North Carolina Lawmaker Pleads Guilty to Cash for Vote Scheme

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A former state legislator who changed parties in 2003, then cast a key vote to keep Democratic House Speaker Jim Black in power, pleaded guilty Tuesday to conspiring to accept $50,000 in campaign contributions to make the switch.

Former Rep. Michael Decker pleaded guilty in federal court to one count of conspiring to extort money. In exchange, Decker supported a particular candidate for speaker, prosecutors said.

The prosecutors didn't mention Black's name during the hearing or in a document that detailed the charges. Those from whom the money was said to be extorted also were not identified.

Decker switched to the Democratic Party just before the 2003 legislative session after 18 years as a Republican legislator. His turned a one-vote Republican majority into a 60-60 tie, allowing Black to share power with his GOP counterpart in the narrowly divided House chamber. Black later regained the speaker job outright.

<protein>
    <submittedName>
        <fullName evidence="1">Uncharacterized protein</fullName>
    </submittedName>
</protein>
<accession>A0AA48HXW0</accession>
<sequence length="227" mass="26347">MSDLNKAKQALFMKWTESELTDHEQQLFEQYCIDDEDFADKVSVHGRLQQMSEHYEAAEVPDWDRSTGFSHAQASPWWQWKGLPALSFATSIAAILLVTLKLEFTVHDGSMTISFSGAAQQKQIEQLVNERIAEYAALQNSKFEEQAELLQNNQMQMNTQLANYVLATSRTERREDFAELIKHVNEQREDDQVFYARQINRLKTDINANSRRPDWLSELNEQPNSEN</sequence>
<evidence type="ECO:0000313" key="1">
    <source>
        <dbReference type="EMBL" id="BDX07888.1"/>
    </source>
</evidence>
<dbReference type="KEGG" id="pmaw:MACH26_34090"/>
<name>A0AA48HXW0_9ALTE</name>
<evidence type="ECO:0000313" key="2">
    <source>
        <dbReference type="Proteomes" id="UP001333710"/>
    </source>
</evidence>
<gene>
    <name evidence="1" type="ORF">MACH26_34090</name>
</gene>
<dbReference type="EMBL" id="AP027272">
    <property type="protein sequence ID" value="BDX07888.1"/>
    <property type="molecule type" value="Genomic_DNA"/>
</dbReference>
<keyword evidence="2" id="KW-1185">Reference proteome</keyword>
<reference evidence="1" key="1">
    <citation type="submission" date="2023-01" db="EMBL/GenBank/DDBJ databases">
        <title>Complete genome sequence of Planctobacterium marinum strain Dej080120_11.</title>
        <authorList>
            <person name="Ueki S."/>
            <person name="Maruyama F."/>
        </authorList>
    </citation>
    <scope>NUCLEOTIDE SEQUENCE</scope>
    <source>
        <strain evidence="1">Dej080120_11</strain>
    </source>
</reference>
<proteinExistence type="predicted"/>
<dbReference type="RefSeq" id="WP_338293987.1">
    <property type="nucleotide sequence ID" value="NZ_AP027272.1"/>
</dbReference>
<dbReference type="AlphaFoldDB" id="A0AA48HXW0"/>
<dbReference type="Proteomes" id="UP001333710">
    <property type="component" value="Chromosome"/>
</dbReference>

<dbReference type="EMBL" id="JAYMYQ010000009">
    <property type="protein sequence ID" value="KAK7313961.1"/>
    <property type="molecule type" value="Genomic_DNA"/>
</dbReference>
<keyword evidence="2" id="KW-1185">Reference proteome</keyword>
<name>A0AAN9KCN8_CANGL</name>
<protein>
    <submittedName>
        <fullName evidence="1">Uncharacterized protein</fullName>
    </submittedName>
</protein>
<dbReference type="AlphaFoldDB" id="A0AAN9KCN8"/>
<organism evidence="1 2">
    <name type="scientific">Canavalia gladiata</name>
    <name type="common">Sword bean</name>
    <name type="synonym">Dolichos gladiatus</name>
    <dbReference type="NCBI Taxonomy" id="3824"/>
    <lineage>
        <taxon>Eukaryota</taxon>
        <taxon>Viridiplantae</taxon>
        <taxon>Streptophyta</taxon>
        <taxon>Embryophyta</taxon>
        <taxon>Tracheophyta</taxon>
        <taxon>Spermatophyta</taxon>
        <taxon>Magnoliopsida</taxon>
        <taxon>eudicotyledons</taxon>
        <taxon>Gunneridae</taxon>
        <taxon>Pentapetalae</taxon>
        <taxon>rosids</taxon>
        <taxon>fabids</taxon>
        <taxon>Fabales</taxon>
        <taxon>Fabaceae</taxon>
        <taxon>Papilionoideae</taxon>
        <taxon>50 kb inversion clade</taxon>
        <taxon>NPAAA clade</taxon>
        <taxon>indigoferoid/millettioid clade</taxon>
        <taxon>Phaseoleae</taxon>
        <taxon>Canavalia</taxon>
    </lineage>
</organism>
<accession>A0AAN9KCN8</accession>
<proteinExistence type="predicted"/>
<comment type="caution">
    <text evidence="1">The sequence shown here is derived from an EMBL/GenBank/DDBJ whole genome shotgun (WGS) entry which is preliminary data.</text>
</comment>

Decker switched back to the Republican Party after the session but was defeated in the 2004 GOP primary.

Sentencing was set for Nov. 1. The felony is punishable by up to five years in prison and a $250,000 fine.

"This kind of public corruption undermined our democracy and the legitimacy of legislative bodies," acting U.S. Attorney George Holding said in a statement.

Decker declined to comment as he left the federal courthouse Tuesday. A spokeswoman for Black, who has not been charged with any crimes, did not immediately return phone calls seeking comment.

Prosecutors said Decker solicited money and other things of value to switch parties after the 2002 elections. Decker received $38,000 in checks and $12,000 in cash, some of which he converted to his personal use, they said.